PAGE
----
Unfortunately, there are still a lot of prejudices when it comes to working mothers and pregnant women.

I think the best way to overcome this is to normalise working mothers, parents, and pregnant women in the workplace. Allowing open and honest conversations whilst at the same time recognising the work individuals contribute and the part they play in the organisation, no matter their circumstance, will create a more human workplace where everyone feels included, supported and welcome.

Luckily, more and more organisations are supporting women in this way. Workhuman, for example, has brought at least seven pregnant applicants on board since 2019, including our Senior Director of Corporate Communications, Amy Rice, who has since strived to pay it forward by making sure not to overlook qualified expectant applicants.

What has been your biggest career achievement to date?

Throughout my career I have built and led teams to success across a wide range of products, channels and regions – using data to anticipate and respond to trends and market needs and successfully launching, integrating and scaling businesses to achieve healthy growth. It is difficult to pinpoint one specific moment to date, but what I am most proud of is my ability to build teams from scratch and enable them to over-achieve on goals. I am deeply proud of my role at Workhuman – a mission-led company – and adding value every day. Finally, I am truly proud and grateful to have been able to inspire other women and help them to see that they can ‘do both’.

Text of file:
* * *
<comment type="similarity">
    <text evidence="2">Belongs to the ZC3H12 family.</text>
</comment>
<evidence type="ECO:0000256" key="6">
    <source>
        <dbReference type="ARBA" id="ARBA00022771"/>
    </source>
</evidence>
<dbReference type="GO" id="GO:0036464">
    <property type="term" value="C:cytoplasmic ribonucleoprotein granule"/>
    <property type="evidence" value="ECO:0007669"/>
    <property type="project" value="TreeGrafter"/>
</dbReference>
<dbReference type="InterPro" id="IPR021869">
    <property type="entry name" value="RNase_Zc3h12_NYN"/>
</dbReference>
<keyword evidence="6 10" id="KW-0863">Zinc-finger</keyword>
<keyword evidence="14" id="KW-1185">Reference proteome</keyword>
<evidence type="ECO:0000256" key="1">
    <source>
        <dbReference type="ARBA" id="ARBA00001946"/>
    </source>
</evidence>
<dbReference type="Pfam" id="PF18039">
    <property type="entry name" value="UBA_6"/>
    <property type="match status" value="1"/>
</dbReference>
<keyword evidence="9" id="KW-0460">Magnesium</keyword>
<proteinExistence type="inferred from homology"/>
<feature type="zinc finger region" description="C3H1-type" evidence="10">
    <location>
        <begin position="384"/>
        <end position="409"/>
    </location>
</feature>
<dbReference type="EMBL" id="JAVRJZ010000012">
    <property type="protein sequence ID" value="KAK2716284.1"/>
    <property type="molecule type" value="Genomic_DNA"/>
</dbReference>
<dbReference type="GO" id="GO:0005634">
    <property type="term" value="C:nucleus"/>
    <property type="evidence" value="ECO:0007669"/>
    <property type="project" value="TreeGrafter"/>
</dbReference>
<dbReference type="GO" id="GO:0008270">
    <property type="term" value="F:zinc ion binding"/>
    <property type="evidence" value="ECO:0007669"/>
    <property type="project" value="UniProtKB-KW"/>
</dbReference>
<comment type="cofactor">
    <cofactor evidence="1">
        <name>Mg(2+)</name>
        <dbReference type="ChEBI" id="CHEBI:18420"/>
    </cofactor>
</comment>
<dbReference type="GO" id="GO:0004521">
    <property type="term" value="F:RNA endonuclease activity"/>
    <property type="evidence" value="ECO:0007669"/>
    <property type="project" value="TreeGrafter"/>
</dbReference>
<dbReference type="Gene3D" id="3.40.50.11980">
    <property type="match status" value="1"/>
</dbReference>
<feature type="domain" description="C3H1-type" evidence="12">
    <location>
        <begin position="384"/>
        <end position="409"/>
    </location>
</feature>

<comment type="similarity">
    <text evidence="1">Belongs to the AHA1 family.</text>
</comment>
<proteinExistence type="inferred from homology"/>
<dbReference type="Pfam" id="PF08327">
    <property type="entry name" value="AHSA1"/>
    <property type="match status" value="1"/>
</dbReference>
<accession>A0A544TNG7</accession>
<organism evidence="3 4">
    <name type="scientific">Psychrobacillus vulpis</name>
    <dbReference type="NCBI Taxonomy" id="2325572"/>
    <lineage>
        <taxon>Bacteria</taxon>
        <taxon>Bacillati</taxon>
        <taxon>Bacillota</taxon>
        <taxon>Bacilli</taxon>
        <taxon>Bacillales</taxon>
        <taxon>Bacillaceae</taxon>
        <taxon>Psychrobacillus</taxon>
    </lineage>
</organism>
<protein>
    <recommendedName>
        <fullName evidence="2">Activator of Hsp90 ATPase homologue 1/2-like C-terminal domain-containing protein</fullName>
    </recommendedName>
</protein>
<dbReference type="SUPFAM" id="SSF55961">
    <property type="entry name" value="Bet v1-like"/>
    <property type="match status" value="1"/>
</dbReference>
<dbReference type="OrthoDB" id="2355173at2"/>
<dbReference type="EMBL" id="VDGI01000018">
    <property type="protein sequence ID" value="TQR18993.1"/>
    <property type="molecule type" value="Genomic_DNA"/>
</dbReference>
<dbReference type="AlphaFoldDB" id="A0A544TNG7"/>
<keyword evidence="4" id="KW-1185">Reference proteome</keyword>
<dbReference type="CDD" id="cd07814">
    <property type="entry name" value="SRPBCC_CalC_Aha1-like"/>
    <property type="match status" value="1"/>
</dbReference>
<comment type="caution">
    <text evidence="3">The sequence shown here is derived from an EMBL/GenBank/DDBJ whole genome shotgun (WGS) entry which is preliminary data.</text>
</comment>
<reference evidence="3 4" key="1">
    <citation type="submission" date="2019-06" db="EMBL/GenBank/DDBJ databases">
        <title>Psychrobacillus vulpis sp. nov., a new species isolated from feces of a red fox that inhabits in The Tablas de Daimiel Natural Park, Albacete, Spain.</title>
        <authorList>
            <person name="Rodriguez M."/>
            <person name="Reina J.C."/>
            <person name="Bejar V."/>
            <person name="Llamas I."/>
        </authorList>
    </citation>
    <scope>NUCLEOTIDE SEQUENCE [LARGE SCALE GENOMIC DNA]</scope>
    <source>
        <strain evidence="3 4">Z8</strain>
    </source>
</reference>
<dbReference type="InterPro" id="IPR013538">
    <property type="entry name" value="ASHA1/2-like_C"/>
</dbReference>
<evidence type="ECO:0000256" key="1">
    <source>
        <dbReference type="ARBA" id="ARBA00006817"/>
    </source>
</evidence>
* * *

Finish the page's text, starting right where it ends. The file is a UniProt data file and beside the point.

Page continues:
What one thing do you believe has been a major factor in you achieving success?

Early on in my career I had some professional mentors, but these relationships were not necessarily so fruitful. What I’ve found more valuable are the allies I have found along the way – the people who mention your name when you’re not in the room. I’ve had a number of such people during my career, and this was particularly impactful during my time in one company when there were huge strategic shifts, including layoffs and job changes. My journey to success benefitted hugely from these allies – these valuable relationships with people who have championed me in current roles and advocated for me in new ones.

What top tips would you give to an individual who is trying to excel in their career in technology?

First of all, I firmly believe that female leaders have to speak up. Women ought to be confident in their abilities and promote their skills with conviction and belief. Alongside this, I’d say the best thing to do is to network – to gather a group of supportive peers who can act as your advocates when needed, whether that’s an Employee Resource Group (ERG), your team members, or a mentor. In addition, a company-wide peer-to-peer recognition programme really helps in this scenario, as it encourages employees to regularly give thanks to one another, and speak up about each other’s achievements. As well as creating a great company culture of positivity and gratitude, this also provides individuals, teams and managers with concrete evidence of everyone’s achievements, engagement and productivity which can be key to making decisions about career progression.

Do you believe there are still barriers for success for women working in tech, if so, how can these barriers be overcome?